Kim Davis is out of jail, back to work, and probably having a very merry post-Christmas with the knowledge that she pissed off a lot of reasonable people in 2015. She’s also the spark that may have just enacted a huge change in how Kentucky issues marriage licenses.
Kentucky Governor Matt Bevin last week issued an executive order so that county clerks’ names won’t appear on marriage licenses anymore, in order to “ensure that the sincerely held religious beliefs of all Kentuckians are honored.” To Matt Barber and other right-wingers, that’s a huge victory for the pro-Davis crew:
“This action is a fulfillment of a campaign promise by Gov. Bevin and is directly what our client Kim Davis has been requesting for months,” said Mat Staver, Davis’ attorney and founder of the Christian civil rights firm Liberty Counsel. “This promise will enable her and other clerks to do their jobs without compromising religious values and beliefs.”
Bevin made clear that the order was a way for county clerks — but mostly Kim Davis — to keep preaching against same-sex relationships without entirely shirking their job responsibilities. But as the ACLU pointed out, it’s not actually clear whether the Governor had the power to make this change (note that the selection below is from Barber’s blog post):
“Governor Bevin’s executive action has added to the cloud of uncertainty that hangs over marriage licensing in Kentucky,” claimed ACLU of Kentucky Legal Director William Sharp.
“The requirement that the county clerk’s name appear on marriage licenses is prescribed by Kentucky law and is not subject to unilateral change by the governor,” he demanded, proving that the anti-Christian left’s goal was never about so-called “marriage equality” but, rather, was to force Christians to deny marriage reality and personally affirm, under penalty of law, mock “gay marriages.”
(Does it prove that? Hmm…)
The ACLU will soon have little more to say on the subject as lawmakers are poised to further codify and build upon Bevin’s executive order. “Next month, the Kentucky legislature is expected to update the state’s marriage laws and will consider a provision exempting county clerks from having to issue them,” reports ABC News. “Davis said Kentucky’s marriage laws have been ‘completely eviscerated’ by the Supreme Court’s ruling and said she would be willing to come to the state Capitol to testify about any changes.”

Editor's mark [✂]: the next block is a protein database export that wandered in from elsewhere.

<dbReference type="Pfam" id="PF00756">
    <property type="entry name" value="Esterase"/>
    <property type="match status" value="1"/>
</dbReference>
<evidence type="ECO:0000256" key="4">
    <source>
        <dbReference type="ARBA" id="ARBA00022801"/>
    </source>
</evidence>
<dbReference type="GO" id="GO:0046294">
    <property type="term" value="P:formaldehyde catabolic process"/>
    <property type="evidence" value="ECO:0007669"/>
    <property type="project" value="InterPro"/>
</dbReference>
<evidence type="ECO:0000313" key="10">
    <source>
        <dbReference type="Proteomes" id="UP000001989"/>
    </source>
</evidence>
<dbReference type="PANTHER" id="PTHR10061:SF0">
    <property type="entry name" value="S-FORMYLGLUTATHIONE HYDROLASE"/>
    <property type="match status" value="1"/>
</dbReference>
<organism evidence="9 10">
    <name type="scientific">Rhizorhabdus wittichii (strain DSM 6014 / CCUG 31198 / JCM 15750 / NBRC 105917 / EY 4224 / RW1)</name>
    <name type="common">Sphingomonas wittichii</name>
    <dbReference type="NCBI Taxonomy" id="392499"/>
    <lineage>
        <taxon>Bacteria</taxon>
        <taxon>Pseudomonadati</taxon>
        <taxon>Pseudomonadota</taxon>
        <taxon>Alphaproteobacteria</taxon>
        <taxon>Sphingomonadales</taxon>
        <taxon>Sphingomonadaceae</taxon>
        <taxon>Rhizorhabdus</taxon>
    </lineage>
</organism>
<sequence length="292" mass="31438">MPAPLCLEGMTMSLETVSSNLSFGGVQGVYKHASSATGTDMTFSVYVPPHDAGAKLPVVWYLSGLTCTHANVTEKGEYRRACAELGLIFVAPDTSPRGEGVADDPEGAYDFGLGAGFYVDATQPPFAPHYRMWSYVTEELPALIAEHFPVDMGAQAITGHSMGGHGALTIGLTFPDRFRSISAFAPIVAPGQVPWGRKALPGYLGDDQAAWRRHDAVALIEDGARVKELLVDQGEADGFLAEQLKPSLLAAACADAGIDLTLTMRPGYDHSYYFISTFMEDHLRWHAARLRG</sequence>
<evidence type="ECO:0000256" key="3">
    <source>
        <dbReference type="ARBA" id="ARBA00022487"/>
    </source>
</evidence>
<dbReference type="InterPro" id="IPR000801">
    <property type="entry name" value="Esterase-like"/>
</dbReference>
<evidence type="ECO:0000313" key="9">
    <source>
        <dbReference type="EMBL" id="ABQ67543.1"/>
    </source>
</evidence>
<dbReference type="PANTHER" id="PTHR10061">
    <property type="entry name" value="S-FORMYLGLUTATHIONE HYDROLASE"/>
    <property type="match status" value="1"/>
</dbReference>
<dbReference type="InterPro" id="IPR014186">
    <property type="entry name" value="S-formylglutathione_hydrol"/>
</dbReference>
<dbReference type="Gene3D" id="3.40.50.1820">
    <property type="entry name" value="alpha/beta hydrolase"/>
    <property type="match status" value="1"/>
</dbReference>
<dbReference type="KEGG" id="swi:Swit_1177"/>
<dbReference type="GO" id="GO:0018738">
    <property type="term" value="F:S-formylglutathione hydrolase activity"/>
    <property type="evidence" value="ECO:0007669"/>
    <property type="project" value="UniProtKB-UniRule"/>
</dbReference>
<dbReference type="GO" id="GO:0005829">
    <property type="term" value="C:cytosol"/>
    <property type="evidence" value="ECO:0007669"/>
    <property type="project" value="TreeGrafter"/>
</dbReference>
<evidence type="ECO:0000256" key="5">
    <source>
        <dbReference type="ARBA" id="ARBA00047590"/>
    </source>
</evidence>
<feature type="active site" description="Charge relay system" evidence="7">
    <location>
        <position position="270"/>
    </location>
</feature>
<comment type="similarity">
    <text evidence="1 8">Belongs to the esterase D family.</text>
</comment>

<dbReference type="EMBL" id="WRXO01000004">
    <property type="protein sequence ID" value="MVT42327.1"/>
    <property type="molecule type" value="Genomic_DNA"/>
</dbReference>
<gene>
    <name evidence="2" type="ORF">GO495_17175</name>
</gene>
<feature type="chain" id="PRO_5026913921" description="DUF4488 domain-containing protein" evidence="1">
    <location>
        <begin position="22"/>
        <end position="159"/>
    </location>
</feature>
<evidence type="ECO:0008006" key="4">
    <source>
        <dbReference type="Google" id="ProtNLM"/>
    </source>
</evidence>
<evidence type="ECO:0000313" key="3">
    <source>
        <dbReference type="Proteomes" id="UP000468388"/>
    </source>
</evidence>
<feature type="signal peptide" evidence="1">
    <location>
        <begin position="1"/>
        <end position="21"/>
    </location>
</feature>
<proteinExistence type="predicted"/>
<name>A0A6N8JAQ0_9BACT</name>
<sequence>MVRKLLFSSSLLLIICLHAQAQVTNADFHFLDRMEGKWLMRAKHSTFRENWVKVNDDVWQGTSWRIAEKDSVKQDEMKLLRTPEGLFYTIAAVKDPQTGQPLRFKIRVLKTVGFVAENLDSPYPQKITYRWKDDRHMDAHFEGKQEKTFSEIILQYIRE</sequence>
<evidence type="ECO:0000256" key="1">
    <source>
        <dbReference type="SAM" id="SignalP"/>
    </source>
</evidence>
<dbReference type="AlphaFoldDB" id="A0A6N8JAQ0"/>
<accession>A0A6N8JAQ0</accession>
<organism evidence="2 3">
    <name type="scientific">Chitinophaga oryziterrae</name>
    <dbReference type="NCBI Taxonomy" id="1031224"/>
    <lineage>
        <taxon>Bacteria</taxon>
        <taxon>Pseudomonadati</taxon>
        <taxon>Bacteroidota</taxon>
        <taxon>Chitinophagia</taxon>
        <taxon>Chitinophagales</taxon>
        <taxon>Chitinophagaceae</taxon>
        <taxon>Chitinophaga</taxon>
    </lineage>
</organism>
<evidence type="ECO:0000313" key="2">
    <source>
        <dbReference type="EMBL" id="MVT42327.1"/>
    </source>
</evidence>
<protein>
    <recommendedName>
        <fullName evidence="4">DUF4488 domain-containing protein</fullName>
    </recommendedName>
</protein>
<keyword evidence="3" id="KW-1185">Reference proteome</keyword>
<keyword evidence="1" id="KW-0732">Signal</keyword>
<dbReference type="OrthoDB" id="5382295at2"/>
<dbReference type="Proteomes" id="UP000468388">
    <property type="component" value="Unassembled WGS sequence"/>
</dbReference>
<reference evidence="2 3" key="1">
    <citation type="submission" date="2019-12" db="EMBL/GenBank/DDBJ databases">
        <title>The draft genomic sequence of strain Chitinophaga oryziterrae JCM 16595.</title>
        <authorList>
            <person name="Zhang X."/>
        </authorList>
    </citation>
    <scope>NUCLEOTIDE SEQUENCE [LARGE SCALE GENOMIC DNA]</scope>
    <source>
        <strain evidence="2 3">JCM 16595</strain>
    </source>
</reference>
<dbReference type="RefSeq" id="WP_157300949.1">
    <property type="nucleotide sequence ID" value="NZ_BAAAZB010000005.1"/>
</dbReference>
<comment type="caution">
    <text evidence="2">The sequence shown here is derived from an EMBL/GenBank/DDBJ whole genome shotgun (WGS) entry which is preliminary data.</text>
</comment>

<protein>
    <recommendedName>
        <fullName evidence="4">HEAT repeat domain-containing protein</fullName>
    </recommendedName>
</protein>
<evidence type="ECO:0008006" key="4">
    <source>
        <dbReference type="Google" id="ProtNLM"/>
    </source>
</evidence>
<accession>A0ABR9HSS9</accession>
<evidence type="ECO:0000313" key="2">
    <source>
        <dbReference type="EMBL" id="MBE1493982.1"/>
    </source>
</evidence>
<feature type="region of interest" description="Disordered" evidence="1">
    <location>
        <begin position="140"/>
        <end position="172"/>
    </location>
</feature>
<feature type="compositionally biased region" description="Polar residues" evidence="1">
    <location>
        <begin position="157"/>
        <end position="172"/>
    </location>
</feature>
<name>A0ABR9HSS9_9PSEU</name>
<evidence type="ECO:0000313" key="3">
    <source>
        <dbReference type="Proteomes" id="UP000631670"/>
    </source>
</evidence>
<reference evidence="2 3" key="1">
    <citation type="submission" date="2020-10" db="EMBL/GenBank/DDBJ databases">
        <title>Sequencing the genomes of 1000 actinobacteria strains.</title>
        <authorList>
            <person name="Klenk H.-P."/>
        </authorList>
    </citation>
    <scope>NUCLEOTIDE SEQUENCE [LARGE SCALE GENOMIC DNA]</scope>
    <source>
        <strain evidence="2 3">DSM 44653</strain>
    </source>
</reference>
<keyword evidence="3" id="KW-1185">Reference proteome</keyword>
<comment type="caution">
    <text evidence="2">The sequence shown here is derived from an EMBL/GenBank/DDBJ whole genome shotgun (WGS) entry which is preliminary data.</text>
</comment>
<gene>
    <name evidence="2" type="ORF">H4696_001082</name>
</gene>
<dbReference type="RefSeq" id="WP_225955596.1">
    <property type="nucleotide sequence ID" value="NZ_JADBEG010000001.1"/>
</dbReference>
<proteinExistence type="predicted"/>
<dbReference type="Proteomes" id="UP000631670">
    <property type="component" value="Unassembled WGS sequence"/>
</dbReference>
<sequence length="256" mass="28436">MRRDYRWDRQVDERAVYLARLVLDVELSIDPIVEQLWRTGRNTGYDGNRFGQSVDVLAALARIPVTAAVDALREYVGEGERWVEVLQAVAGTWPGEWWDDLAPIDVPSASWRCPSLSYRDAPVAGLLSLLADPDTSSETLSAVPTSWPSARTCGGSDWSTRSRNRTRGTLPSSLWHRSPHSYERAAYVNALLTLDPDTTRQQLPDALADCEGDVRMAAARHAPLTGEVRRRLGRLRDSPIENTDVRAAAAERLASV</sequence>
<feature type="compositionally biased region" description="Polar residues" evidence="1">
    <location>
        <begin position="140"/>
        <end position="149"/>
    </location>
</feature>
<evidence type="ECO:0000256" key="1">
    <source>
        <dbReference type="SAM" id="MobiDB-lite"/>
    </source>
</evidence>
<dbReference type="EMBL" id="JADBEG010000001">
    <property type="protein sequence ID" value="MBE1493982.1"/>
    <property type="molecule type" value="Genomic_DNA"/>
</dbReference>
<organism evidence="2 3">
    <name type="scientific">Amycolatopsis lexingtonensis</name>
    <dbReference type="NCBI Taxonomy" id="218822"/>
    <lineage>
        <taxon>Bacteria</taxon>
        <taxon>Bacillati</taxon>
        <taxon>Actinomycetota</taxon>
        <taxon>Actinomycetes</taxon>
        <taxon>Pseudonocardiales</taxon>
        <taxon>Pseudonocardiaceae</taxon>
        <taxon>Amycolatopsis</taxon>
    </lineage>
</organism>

Because this is Matt Barber, this particular blog post is laden with “gay marriage” in scare quotes. (We can have a Supreme Court ruling in our favor, but conservatives are still treating same-sex marriage as a farce?) It also falsely makes Davis out as the hero of this story, the martyr who was “arbitrarily imprisoned for five days,” the victim of a world that just wouldn’t let her be herself — yet Barber fails to mention that Davis’ religious beliefs just don’t get to interfere with other people’s basic human rights. It doesn’t work that way.
Perhaps Kim Davis feels she “won” because she doesn’t have to associate her name with same-sex couples’ marriage licenses (if this policy actually goes through). But the more important winners are the same-sex couples who can now marry anywhere they want to in the United States, regardless of what Davis or any other official thinks of their relationship.
They probably didn’t want her name on their license, anyway.
(Image via Right Wing Watch)
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